You can find Part 1 of this series here!
You can find Part 2 of this series here!
While writing this short series, I noticed that mommas had a few questions about this topic. Well, more than just a few questions. I have fielded a lot of questions over the past few weeks.
I would love to address a couple of these questions to the best of my ability. Please remember that I am but a simple minded human being with tons of flaws and shortcomings. I do not have all of the answers. I do adore my children however (which lead me to first research the biblically-soundness of Children’s Church), and I know the One who has all of the answers.
Okay, here we go…
First a couple of comments which are worth repeating.
“Very interested to see the rest of this series. Children belong where parents choose to bring them, period. They should not be made to feel unwelcome because someone prefers not to look at a child sitting in a pew or hear an occasional coo. If God can create an entire universe, die and come back to life, confuse language in thousands of people, part a sea and then bring it back down at the exact moment He desires, and create a virgin birth, He can speak to someone’s heart even if a baby coos or a child is sitting in a pew next to them.”
“I was just thinking about this the other day. We do not have a children’s church. There is a nursery for moms to take their babies to when they are fussy, and the sermon is broadcasted in there for them. But on the whole, the children are required to sit with their parents the full 2 hour service. I was watching the parents with their children one Sunday and something occurred to me. Having the children sit there, and teaching them to be quiet like that, is teaching them self-denial. In a world were kids are used to getting what they want when they want it; I found it refreshing to see these kids learn to deny self even for a couple hours.”
The following is the perspective of a single young lady. Her comment is refreshing to hear!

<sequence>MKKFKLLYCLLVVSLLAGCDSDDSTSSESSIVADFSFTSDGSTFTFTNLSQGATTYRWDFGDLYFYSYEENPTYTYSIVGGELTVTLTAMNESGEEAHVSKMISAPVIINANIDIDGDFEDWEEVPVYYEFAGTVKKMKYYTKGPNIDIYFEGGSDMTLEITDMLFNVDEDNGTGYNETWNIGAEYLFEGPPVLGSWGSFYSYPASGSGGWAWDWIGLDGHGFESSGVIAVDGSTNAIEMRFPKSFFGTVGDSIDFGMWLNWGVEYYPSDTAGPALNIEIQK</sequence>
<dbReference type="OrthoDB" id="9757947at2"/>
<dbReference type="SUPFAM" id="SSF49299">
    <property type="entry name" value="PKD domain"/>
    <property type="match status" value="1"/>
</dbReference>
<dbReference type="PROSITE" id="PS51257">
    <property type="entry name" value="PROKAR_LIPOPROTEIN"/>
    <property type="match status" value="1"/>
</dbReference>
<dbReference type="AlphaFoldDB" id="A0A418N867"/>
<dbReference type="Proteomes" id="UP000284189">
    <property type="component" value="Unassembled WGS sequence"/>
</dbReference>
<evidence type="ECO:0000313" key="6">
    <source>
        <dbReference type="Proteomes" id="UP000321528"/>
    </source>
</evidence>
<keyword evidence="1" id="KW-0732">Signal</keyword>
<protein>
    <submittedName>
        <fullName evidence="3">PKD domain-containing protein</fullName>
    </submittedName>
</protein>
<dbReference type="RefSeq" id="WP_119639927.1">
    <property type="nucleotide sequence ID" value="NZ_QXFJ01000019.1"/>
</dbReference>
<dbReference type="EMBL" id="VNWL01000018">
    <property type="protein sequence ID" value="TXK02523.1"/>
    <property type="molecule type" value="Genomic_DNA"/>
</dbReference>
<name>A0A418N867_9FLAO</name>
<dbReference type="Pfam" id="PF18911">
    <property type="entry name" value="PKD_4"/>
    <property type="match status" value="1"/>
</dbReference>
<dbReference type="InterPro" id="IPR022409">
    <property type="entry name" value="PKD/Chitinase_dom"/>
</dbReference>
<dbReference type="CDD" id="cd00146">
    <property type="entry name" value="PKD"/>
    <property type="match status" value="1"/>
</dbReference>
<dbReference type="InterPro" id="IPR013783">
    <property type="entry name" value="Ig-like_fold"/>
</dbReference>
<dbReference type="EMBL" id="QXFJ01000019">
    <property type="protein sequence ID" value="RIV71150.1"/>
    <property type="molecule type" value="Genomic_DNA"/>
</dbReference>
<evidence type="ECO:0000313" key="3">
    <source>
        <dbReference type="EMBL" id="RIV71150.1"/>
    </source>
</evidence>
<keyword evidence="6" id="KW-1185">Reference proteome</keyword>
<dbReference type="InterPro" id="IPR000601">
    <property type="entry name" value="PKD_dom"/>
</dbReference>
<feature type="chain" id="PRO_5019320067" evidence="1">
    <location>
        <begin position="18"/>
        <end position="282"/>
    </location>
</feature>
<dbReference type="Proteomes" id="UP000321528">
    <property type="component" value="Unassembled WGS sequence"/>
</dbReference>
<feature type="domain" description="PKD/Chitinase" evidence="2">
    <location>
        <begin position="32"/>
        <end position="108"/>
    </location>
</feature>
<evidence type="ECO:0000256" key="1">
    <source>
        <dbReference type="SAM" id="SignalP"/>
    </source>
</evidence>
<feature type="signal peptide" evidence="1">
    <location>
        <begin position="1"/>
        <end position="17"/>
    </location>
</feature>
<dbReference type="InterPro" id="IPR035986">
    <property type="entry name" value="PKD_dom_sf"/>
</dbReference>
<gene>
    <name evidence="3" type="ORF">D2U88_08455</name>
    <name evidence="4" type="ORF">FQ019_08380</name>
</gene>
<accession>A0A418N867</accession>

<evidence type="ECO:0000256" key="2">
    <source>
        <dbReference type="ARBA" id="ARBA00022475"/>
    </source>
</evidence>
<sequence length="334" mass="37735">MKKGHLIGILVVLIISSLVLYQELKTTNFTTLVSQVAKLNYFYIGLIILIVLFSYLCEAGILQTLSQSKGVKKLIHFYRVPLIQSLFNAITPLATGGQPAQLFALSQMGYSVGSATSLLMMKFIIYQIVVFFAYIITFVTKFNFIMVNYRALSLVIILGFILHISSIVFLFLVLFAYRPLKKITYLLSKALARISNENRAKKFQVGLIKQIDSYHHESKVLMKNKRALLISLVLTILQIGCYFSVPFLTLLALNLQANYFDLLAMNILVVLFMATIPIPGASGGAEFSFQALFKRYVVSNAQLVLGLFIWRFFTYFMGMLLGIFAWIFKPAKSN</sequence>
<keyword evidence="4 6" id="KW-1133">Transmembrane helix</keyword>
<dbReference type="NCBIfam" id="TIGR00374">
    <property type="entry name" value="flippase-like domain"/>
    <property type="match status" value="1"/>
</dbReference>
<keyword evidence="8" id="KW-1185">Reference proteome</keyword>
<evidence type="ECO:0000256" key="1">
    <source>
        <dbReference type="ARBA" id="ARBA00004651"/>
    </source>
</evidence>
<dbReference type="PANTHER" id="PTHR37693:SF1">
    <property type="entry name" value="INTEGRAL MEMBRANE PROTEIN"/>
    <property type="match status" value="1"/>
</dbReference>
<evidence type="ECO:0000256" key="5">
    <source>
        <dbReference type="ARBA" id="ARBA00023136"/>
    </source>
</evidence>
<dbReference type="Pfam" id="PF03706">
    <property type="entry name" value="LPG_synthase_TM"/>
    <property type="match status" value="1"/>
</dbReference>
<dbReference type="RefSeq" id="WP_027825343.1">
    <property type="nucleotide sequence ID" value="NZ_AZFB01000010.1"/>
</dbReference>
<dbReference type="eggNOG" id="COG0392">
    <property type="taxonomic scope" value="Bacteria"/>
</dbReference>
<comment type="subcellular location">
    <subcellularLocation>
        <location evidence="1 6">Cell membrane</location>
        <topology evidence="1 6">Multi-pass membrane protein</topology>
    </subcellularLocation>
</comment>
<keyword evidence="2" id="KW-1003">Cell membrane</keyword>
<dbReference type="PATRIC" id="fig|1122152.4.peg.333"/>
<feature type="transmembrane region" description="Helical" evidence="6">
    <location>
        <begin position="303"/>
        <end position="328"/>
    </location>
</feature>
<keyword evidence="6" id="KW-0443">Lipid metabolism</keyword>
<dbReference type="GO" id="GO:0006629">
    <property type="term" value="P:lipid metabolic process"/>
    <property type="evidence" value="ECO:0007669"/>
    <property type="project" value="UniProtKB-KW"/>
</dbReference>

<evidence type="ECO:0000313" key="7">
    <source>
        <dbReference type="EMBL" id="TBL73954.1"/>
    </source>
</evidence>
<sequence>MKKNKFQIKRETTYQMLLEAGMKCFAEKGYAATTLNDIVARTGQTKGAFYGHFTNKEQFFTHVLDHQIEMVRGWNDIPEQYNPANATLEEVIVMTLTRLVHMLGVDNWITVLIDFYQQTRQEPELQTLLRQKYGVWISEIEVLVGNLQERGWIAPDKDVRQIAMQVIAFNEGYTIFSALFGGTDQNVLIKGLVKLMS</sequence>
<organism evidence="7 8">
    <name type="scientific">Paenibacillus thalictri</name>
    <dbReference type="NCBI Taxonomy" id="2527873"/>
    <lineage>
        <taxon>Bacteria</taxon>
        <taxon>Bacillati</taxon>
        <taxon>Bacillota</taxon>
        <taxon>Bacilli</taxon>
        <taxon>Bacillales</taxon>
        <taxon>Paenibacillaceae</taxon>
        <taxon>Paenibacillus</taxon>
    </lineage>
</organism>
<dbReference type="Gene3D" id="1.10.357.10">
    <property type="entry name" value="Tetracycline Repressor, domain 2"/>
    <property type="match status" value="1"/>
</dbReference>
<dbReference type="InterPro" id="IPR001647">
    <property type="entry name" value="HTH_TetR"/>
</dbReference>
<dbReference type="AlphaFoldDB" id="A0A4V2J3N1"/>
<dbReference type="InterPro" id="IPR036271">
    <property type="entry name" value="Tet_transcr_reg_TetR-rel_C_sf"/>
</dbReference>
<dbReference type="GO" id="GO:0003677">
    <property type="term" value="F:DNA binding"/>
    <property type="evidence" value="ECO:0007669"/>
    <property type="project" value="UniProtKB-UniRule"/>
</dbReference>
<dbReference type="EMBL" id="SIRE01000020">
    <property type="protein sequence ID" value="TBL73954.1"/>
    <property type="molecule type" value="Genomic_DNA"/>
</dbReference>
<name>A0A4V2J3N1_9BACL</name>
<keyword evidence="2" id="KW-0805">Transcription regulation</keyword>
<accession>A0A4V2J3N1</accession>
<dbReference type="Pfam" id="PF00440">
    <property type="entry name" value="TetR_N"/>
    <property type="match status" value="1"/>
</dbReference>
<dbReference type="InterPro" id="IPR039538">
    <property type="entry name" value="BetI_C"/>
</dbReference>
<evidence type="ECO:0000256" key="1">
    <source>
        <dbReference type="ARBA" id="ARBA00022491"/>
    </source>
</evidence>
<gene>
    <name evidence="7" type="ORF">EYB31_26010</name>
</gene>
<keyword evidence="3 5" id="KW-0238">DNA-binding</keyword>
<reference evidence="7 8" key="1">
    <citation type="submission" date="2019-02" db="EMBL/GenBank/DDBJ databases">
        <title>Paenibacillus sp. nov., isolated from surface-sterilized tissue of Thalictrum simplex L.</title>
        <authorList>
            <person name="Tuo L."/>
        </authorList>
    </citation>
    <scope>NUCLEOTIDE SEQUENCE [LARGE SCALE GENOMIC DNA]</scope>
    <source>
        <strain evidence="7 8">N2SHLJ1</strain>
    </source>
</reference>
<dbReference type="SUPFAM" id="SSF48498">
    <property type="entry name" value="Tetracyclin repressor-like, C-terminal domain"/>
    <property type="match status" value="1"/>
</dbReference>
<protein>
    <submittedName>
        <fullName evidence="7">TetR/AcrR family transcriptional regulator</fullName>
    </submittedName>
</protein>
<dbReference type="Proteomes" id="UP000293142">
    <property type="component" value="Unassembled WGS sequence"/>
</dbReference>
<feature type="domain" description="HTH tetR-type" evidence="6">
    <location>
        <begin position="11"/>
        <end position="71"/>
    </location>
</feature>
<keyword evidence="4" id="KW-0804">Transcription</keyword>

“In the book of Nehemiah, chapter 8 verses 1-3 indicate that there was no division when the Law of the LORD was read- the people “gathered as one man”, both men and women, and “all who could understand what they heard” to hear the reading of the Law. Children understand a lot more than adults give them credit for- (trust me, I’m an elementary school teacher!) and are capable of understanding what is going on in the service. Also, if you have Children’s Church, when/where/how are you training your little ones how to behave in the assembly and the importance and reasons for the acts of worship?
I am putting myself out there a little bit by saying this, but when I have little ones that want to come and sit with “Miss Sarah” during services, they know that they need to bring their Bibles, and something to “take notes” with for the sermon. Before services begin, I talk about what we are going to do, why we worship, and how important it is that we sing and pay attention, because we showing God we love Him. When they sit with me I give them each a songbook and help them find the songs, and have them sing with me. When it comes time for the sermon, they will “take notes” (for really little ones I will usually have them practice writing “God” or “Jesus” or something of the sort). While this may seem like “too much”, it has amazed me that keeping children actively engaged WITH you during the service is actually much easier than keeping them distracted during the service! And I have even been able to take notes myself!